Gradual Dose Reduction of Psychotropic Medications
in the Skilled Nursing Setting

By Jessica Badichek, PharmD
Director of Drug Information

Gradual dose reduction (GDR) is a term used often in the skilled nursing setting. In the past, GDR has only been required for antipsychotic medications, however, changes implemented in 2017, require GDR for all psychotropic medications. This involves the stepwise tapering of a dose to determine if symptoms, conditions, or risks can be managed by a lower dose or if the medication can be discontinued altogether.1 GDR attempts are required to be made on any psychotropic medication, this includes, antipsychotics, hypnotics/sedatives, antidepressants and anxiolytics.

MediTelecare clinicians are trained to meet CMS gradual dose reduction requirements and follow a specific protocol in our standard operating procedures. In addition, our clinicians utilize a prescribing formulary containing evidence-based recommendations based on clinical diagnosis. This ensures that GDR attempts are being completed properly and are documented in the resident’s medical record.

GDR is especially important in geriatric residents that are at a higher risk for adverse side effects associated with psychotropic medications. Often, newly admitted residents coming from a hospital setting may be on antipsychotics or other psychotropic medications that are no longer indicated after an acute stay. As soon as a resident is put on MediTelecare’s caseload, our clinicians evaluate the resident’s medications and assess for clinical indications that would necessitate psychotropic medication use.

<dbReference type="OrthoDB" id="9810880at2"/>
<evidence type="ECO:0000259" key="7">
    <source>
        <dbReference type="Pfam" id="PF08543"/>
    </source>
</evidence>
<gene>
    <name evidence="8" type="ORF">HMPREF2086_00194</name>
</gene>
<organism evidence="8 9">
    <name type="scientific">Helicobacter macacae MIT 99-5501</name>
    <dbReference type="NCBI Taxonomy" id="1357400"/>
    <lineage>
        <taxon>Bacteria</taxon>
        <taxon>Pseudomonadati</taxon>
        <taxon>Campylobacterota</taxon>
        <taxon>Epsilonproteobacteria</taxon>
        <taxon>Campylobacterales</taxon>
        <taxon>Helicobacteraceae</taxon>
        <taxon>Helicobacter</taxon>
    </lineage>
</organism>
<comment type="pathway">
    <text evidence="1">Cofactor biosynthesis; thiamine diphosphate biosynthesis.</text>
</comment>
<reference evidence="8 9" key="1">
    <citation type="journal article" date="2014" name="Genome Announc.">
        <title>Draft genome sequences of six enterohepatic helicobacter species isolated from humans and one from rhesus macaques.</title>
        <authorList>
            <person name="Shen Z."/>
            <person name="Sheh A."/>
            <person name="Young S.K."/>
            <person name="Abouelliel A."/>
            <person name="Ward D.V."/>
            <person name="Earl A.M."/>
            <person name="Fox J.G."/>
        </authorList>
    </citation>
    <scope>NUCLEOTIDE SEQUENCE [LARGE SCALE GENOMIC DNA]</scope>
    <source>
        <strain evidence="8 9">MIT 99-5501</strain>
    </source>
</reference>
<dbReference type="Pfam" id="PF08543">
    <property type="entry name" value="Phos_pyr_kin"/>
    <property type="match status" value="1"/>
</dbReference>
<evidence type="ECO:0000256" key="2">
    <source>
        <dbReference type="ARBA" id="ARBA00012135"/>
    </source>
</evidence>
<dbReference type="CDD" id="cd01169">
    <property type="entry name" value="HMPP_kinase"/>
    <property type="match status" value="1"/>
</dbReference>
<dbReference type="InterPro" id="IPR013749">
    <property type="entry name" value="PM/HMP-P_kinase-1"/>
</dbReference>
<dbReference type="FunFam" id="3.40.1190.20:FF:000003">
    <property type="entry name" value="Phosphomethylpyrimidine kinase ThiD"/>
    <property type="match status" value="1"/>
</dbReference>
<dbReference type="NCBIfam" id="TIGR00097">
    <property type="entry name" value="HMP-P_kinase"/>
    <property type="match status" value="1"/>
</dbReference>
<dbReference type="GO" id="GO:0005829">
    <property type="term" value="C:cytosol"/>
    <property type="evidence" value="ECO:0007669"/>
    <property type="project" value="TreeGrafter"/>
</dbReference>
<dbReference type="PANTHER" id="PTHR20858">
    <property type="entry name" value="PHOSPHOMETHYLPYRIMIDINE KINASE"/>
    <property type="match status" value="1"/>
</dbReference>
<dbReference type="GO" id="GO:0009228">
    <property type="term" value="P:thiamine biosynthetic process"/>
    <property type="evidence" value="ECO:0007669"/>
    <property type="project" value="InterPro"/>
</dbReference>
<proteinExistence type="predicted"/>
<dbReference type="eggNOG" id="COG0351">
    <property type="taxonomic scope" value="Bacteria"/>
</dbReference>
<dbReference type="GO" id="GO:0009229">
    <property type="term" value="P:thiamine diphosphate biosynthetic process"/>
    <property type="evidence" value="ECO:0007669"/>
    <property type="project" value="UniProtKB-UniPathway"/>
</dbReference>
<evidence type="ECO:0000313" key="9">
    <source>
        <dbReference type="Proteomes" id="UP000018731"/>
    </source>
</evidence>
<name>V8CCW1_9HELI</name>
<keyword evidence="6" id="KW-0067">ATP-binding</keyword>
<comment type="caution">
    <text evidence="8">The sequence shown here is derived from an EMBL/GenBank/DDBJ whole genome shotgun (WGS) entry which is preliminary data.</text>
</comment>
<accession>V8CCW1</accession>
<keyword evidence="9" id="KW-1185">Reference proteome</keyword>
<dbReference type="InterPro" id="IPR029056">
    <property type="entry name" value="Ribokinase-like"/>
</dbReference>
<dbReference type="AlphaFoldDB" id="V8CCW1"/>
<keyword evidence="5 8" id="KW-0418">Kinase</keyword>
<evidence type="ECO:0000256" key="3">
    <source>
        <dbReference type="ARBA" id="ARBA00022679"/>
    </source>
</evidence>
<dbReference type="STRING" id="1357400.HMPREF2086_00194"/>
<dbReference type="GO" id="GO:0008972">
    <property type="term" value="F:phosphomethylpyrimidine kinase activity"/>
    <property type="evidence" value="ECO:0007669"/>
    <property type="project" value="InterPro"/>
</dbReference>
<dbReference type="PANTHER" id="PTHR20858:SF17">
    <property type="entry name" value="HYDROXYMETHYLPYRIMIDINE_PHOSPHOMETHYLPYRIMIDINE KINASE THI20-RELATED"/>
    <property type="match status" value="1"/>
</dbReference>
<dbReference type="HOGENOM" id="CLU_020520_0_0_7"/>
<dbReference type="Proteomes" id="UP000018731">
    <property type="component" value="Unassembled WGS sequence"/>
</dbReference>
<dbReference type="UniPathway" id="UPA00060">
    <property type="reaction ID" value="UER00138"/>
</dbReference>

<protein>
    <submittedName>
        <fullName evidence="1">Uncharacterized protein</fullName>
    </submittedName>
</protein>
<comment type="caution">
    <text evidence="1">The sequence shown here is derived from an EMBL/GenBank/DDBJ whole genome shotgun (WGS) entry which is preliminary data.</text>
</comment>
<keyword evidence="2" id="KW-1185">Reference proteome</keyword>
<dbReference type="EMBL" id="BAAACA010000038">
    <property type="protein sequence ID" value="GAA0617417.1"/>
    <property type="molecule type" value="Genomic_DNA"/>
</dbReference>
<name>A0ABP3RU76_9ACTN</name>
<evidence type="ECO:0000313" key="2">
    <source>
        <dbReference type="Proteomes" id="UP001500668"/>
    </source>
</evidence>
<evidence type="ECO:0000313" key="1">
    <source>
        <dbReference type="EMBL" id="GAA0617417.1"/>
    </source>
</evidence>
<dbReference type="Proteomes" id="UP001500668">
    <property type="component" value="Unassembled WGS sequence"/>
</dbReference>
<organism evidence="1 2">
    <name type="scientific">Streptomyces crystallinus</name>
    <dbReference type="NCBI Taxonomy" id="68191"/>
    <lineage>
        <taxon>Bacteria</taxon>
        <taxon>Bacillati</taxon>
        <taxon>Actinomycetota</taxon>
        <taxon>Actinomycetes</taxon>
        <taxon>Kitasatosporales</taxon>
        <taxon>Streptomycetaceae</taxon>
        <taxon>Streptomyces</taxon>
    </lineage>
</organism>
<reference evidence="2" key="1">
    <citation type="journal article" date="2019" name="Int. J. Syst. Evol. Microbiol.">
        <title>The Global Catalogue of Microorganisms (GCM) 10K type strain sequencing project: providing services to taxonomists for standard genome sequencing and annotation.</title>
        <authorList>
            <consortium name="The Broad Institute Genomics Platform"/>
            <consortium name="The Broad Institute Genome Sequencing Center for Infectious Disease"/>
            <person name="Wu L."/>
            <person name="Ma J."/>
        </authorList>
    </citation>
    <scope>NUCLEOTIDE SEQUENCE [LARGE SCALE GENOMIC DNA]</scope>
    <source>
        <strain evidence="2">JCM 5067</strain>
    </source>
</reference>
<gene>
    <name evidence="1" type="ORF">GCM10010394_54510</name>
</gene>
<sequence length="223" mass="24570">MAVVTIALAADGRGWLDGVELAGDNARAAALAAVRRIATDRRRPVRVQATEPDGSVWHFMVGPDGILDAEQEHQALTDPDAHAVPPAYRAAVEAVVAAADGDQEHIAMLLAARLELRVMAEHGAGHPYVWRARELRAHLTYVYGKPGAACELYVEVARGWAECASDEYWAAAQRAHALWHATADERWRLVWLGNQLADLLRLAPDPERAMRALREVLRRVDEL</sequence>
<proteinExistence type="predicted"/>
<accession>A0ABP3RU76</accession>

GDR may not always be clinically indicated. CMS states, “Residents who use psychotropic drugs receive gradual dose reductions, and behavioral interventions, unless clinically contraindicated, in an effort to discontinue these drugs.”1 CMS also acknowledgesinstances where a lifelong need for medications may be necessary. For example, a resident with schizophrenia may not be able to discontinue an antipsychotic due to risk of psychiatric instability. GDR may be clinically contraindicated in this case and this would be documented in the resident’s medical record by the MediTelecare clinician.

Successful GDR depends on the clinician being able to obtain an accurate history of the resident and current behavioral logs from skilled nursing staff. MediTelecare clinicians use all of this information to adequately assess when to start a GDR process or when to stop GDR due to an increase in symptoms or behaviors.

Gradual dose reduction is a key element of care for MediTelecare clinicians. Whenever possible, our clinicians are looking to discontinue unnecessary medications to reduce adverse effects and lead to better outcomes for the resident.

We encourage our skilled nursing home partners to reach out to us anytime regarding GDR practices and psychotropic medication use in your facility.

References:
  1. Centers for Medicare and Medicaid Services. State Operations Manual: Guidance to Surveyors for Long Term Care Facilities. Available from: https://www.cms.gov/Regulations-and-Guidance/Guidance/Manuals/downloads/som107ap_pp_guidelines_ltcf.pdf

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